• Women platform workers face challenges balancing unpaid care with work, despite so-called flexibility

    Increasing digitalisation has led to a proliferation of so-called "platform work" whereby workers use online platforms (e.g. Uber, Wolt, Bolt) to access clients to deliver specific tasks or services. Such platforms can be seen to offer flexibility regarding when, how much and where one works. And this can contribute to gender equality through enabling a better work-life balance. For example, allowing people with childcare responsibilities, who are predominantly women, to fit work in around school hours, potentially increasing their participation in the labour market.

  • Characteristics and income of platform workers with childcare responsibilities

    Increasing digitalisation has led to a proliferation of so-called "platform work" whereby workers use online platforms (e.g. Uber, Wolt, Bolt) to access clients to deliver specific tasks or services. This note explores some of the characteristics of platform work for those with childcare responsibilities. Furthermore, it investigates gender differences for those carers who live with children in a couple or as lone parents.

  • Gender differences in motivation to engage in platform work

    Platform work together with other new forms of employment are gaining ground in the European labour market. Although the share of women platform workers has been rising in recent years, they remain under-represented in platform work. Women are more likely to engage in platform work to gain an additional income and to have flexibility with the specific aim of combining work with family commitments.

  • Platform work: Has flexibility become a cover story?

    The platform work economy comes with great strengths. The ability to work where you want and how you want is a significant motivator for people who have grown tired of the 9-5 rigidity and seek more diversity in their career path.

    A vector image depicting a woman sitting by a computer with thought bubbles representing different life obligations around her
  • Amid crises and rising inequalities, legislation needs gender perspective 

    For the first time ever, EIGE’s Gender Equality Index shows signs of a worsening situation for women in many areas of work and home life. By addressing these rising inequalities today, we can build a stronger economy that benefits everyone, regardless of gender.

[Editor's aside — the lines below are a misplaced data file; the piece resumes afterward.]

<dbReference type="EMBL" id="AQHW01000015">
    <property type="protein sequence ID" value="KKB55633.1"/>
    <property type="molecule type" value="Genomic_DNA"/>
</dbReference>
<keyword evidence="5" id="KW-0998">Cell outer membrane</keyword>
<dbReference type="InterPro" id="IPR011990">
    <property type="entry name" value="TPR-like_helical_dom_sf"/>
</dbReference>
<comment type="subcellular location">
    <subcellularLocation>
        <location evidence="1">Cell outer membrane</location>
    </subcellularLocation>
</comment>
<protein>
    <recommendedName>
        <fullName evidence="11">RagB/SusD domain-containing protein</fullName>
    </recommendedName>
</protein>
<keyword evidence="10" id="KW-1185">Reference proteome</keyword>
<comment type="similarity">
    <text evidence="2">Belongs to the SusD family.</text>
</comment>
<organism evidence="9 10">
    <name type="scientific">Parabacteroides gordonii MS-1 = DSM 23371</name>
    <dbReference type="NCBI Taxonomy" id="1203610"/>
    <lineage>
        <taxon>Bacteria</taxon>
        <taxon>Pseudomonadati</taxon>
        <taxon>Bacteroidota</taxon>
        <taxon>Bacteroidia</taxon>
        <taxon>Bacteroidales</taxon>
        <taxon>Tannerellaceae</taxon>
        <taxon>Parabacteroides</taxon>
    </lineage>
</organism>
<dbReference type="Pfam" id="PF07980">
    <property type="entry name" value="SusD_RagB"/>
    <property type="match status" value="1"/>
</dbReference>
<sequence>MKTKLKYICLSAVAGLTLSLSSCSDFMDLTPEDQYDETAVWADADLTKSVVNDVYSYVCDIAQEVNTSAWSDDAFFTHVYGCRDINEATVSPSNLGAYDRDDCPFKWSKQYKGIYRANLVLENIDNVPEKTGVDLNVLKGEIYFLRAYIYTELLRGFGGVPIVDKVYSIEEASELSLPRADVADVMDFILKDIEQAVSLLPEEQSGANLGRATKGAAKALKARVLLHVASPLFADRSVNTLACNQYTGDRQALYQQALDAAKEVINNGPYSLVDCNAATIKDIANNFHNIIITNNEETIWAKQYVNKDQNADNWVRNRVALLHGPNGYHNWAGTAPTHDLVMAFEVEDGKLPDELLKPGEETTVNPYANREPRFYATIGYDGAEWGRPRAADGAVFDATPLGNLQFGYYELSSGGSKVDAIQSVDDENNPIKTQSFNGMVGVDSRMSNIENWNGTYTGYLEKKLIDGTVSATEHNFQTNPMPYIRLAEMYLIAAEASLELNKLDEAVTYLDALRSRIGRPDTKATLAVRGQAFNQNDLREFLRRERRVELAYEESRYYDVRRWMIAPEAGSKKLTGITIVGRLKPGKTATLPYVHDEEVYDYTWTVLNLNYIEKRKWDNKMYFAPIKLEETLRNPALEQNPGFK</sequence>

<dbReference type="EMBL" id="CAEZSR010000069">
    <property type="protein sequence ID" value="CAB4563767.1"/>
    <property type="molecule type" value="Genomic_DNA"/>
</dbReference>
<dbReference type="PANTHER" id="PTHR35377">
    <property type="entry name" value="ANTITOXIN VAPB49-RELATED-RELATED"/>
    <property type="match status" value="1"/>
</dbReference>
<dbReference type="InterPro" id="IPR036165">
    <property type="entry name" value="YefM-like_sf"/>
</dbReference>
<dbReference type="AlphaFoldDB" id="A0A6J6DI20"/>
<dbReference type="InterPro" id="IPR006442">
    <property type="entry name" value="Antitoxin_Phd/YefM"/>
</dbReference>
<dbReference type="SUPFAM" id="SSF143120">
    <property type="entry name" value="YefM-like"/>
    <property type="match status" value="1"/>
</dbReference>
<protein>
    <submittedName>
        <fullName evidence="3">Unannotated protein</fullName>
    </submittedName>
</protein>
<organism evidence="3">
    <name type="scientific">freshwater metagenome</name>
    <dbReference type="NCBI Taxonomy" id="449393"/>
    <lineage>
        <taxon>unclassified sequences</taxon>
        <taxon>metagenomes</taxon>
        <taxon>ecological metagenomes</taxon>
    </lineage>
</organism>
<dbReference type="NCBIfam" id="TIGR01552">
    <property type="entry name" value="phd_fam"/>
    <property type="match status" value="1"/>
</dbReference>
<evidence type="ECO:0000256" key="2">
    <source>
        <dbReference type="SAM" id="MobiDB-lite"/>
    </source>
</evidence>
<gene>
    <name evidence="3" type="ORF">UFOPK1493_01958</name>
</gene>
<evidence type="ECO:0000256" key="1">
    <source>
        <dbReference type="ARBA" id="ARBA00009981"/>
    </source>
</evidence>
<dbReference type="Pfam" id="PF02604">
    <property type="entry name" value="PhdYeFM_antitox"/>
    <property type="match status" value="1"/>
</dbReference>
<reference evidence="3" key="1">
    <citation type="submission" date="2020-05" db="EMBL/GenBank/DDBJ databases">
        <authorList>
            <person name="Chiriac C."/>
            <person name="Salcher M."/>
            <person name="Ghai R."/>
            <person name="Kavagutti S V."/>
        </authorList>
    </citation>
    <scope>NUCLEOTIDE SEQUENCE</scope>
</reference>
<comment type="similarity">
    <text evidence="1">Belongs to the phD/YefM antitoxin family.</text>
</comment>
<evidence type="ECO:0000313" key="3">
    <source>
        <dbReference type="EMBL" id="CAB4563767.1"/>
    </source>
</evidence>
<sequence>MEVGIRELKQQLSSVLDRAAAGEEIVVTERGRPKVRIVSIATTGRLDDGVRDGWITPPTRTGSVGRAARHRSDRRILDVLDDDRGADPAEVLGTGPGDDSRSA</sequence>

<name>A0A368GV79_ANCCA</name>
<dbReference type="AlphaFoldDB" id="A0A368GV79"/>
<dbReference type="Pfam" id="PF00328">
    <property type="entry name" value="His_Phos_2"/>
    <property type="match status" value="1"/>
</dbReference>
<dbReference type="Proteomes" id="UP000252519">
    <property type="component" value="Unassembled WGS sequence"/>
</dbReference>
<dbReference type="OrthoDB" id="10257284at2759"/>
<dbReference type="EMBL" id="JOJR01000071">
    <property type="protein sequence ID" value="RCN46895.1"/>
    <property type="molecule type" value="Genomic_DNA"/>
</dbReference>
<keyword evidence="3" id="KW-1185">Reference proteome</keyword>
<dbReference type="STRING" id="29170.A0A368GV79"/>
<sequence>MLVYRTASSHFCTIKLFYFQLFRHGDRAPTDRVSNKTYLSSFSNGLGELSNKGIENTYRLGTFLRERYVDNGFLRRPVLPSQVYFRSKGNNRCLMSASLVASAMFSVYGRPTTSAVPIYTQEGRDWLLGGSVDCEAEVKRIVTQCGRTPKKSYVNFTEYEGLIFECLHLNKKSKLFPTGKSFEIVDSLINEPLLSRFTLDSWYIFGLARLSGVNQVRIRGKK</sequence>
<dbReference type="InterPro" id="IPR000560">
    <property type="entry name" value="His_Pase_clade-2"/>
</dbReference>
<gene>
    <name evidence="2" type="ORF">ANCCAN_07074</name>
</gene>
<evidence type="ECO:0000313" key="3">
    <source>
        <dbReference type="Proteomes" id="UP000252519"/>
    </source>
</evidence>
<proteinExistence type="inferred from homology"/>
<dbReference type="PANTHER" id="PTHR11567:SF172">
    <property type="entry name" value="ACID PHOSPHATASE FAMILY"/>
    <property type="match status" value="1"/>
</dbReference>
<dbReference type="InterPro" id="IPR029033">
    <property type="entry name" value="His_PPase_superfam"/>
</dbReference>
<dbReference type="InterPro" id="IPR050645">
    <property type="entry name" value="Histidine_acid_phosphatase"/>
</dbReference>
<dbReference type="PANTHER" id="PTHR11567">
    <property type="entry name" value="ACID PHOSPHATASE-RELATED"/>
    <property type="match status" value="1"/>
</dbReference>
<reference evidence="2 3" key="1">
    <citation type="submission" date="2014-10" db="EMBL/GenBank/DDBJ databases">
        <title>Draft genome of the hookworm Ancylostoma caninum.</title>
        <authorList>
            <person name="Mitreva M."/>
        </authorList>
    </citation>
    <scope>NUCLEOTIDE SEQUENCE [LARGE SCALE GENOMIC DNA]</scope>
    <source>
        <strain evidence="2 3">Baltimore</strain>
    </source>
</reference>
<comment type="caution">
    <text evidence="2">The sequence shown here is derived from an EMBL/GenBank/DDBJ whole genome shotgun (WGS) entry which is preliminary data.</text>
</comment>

An older woman working on a sewing machine
  • Gender in Research

    Promoting gender equality is a key principle of the EU in all its activities. European research still shows a pronounced under-representation of women, particularly in the hard sciences and in leadership positions. Gender equality in research is essential not only for fairness and inclusiveness, but because it could help address current and future deficits in skilled labour within the EU and support the transition to a fair, green and digital society.

  • Gender Equality Index 2022: The COVID-19 pandemic and care

    The Gender Equality Index is a tool to measure the progress of gender equality in the EU, developed by EIGE. It gives more visibility to areas that need improvement and ultimately supports policy makers to design more effective gender equality measures. The Gender Equality Index has tracked the painfully slow progress of gender equality in the EU since 2010, mostly due to advances in decision-making.

  • Young women and men in the aftermath of the COVID-19 pandemic

    In the socio-economic fallout of the pandemic among other ongoing crises and challenges, young women and men were hit the hardest. From rising unemployment rates – particularly among those with a migrant background – to persisting gender inequalities in the labour market and the unequal distribution of unpaid care – this policy brief provides actionable recommendations for policy-makers to engage and empower the youth on the road to rethinking, rebuilding and repowering Europe.